There is a ton of outdoor recreation to be had here in Trinidad and the surrounding area. It's just about 15 miles north of the New Mexico border through the Raton Pass. It's a bit of a climb. We learned a little bit about our first reactions to high altitude as well. Oh yeah - bring quarters for the showers! Experienced the terror of worrying about running out of quarters with fully lathered shampoo heads...
The Ute Campground is 17 miles west of Pagosa Springs on U.S. Highway 160 and campground is on north side of the highway. Ute Campground has 26 campsites on a gentle, south-facing slope. Ponderosa pines give shade, but the area gets very warm in summer.
The hillside above the campground offers excellent views of the pinnacles of Chimney Rock Archaeological Area.
When one pulls into Ute Campground for the first time, it might be easy to underestimate this lovely and unique campground and habitat. We had the pleasure of camp hosting here for a season, along with a neaby waterfront campground at Lower Piedra.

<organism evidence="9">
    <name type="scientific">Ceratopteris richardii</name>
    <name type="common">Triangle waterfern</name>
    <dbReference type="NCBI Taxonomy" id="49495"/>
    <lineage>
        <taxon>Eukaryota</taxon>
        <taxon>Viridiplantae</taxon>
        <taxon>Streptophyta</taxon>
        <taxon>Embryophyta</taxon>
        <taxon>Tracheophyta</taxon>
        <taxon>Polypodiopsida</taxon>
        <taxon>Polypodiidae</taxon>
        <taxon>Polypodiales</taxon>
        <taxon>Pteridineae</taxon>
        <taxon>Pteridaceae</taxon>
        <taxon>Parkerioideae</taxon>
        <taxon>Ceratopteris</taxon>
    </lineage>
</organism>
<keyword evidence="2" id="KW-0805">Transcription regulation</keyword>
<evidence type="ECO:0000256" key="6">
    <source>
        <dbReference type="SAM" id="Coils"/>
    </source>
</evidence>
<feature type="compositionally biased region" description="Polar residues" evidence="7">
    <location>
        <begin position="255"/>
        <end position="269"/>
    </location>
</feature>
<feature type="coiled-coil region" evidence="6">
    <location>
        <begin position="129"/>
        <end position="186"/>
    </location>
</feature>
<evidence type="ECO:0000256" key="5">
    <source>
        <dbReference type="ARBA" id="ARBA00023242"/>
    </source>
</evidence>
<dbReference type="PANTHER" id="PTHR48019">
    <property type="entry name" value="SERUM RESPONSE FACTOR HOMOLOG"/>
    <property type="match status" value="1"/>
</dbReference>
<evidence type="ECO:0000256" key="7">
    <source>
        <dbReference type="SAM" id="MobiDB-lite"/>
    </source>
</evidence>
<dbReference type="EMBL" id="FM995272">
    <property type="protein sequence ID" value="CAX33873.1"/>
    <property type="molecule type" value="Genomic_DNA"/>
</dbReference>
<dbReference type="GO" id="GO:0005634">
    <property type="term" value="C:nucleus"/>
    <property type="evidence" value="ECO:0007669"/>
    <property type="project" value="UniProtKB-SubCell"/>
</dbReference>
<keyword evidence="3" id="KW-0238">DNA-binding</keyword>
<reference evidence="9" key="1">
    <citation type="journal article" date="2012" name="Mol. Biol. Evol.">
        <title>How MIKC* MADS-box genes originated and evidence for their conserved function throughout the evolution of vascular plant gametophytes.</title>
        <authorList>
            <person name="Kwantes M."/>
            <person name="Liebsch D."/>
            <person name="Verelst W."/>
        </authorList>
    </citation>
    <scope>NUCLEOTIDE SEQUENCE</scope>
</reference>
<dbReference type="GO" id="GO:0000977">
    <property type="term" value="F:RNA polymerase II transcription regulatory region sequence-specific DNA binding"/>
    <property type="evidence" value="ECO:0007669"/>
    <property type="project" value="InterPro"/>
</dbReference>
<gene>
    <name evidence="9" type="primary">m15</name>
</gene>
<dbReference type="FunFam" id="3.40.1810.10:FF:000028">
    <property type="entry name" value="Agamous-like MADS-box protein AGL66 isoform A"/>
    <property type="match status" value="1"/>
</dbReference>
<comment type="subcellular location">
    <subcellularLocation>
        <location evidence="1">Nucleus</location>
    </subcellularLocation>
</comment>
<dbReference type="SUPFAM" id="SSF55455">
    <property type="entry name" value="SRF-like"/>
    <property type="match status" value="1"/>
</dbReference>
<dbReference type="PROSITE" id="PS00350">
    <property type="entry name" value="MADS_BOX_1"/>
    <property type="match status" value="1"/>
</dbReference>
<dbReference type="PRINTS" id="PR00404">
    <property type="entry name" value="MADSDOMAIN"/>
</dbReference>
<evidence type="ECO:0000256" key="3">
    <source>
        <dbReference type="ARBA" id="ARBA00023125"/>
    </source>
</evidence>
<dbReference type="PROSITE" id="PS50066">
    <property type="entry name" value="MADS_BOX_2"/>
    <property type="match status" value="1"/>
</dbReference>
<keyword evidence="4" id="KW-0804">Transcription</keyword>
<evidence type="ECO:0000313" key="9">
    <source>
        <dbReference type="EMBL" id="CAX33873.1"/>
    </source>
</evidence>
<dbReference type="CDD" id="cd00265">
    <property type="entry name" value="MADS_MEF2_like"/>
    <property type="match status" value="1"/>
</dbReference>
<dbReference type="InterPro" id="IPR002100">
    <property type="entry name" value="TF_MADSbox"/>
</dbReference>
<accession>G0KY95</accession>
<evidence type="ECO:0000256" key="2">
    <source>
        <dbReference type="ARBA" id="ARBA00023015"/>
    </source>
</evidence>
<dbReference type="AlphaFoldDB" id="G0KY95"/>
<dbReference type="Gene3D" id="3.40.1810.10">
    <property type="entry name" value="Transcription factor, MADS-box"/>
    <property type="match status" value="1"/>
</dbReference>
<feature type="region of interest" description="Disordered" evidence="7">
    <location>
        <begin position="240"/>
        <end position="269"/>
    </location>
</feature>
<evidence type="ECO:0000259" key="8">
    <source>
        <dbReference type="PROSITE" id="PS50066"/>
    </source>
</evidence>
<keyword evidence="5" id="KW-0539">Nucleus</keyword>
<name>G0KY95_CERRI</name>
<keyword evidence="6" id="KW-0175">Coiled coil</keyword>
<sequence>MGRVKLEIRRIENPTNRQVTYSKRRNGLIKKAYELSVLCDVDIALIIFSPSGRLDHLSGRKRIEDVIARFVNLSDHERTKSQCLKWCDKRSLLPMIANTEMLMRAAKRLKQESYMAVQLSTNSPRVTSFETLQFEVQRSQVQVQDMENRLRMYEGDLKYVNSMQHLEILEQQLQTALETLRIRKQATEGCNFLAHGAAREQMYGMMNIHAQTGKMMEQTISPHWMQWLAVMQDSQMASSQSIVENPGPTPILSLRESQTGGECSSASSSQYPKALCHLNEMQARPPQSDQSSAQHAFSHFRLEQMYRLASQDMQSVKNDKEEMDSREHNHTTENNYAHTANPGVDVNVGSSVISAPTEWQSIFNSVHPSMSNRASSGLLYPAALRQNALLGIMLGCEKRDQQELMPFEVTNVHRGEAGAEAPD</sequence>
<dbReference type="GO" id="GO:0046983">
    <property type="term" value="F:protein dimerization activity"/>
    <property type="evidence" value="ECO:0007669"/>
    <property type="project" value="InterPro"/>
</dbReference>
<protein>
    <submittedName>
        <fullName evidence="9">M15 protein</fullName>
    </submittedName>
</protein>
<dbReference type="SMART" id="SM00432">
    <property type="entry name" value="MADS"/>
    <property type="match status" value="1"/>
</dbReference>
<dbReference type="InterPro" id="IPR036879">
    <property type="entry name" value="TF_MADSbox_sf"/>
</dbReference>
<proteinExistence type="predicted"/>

The camp is set on a gentle slope and has 26 campsites, four of which are tent only. The tent sites are a bit more secluded, and while they are under the amazing Ponderosas that cover the grounds with a green canopy, the sites border a gorgeous, flower-filled mountain meadow. From that meadow campers get night sky views that just don't quit. Just across the highway in the Southern Ute Nation, campers can see Chimney Rock framed against the vast Colorado skyline.
The sites are large, shaded, mostly level, and well spaced so campers can have privacy. There are two old school vault toilets on the grounds, garbage service, and potable water. The caveat here is that while you can drink the water, it does have a strong sulfer smell. We cautioned campers about putting the water into tanks and water jugs.